Indian hockey has reached its nadir. The boycott of the training camp by players demanding their “due” has paralysed the game’s administration, with 45 days left for the World Cup in Delhi. Monetary remuneration is a complex issue. Hockey might have brought India eight Olympic gold medals but for decades it was an amateur sport. Even today, hockey fails to appeal to big sponsors. What hurts players most is that even when good sponsorship deals are struck, their rewards are negligible and payments erratic. Hockey India, a mechanism created by the Indian Olympic Association (IOA) that is yet to be formalised in a democratic election, has remained apathetic to players’ concerns. When the International Hockey Federation (FIH) accorded recognition, it was on the understanding that the national body would be formed by November 2009. The deadline was extended in view of the difficulties encountered in merging associations in each State. But the insistence of Hockey India’s affiliation panel on a mandatory endorsement of the State Olympic Associations led to controversies. The threat of legal action by a few delayed the constitution of the voters’ list. The FIH and the Sports Ministry saw the necessity of nominating observers for holding fair and free elections. The FIH named a senior vice-president, Antonio von Ondorza, and Union Sports Minister and former Chief Election Commissioner M.S. Gill tasked the former legal advisor to the Election Commission, S.K. Mendiratta, with the responsibility of ensuring that democratic norms were observed. The delay in granting affiliation to Punjab triggered a heated debate. This obliged the Ministry to issue fresh guidelines, one of which stipulates that the Returning Officer should be an independent nominee, preferably a retired High Court or district judge.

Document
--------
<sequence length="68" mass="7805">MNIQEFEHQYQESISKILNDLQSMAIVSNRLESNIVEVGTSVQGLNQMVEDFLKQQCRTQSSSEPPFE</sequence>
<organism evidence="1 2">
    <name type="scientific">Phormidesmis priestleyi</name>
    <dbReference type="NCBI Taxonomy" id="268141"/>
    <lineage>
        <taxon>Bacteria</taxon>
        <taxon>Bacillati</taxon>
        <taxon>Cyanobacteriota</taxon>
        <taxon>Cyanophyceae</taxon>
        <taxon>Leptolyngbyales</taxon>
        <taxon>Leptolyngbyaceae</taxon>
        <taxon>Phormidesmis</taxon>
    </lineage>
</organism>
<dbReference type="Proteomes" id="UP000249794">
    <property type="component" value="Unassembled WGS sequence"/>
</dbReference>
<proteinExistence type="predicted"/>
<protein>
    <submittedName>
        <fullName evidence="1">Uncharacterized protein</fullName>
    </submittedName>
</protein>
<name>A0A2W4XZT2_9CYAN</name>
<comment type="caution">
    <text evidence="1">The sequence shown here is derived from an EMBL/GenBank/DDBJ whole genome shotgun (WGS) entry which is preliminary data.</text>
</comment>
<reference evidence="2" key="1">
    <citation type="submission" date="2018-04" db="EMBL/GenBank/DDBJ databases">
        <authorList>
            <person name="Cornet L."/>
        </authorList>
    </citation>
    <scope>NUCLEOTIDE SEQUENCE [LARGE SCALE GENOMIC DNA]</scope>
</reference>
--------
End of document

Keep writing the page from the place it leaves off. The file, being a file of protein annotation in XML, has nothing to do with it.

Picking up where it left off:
The takeover of hockey administration after India failed to qualify for the 2008 Olympiad is yet to produce tangible benefits. The quality of governance by the IOA-led Ad Hoc Committee and then by Hockey India has been appalling. The dismal record of 2009 speaks to this. India has tumbled to the 12th place in world rankings, the lowest ever, and missed for the first time a podium finish at the Asia Cup. Indian hockey needs to be liberated from unelected power brokers. A command structure that is competent, democratic, and transparent in its functioning and gives primacy to the raising of standards and the welfare of players must be formed in the elections scheduled for February 7. The FIH and the Sports Ministry hold the key to this.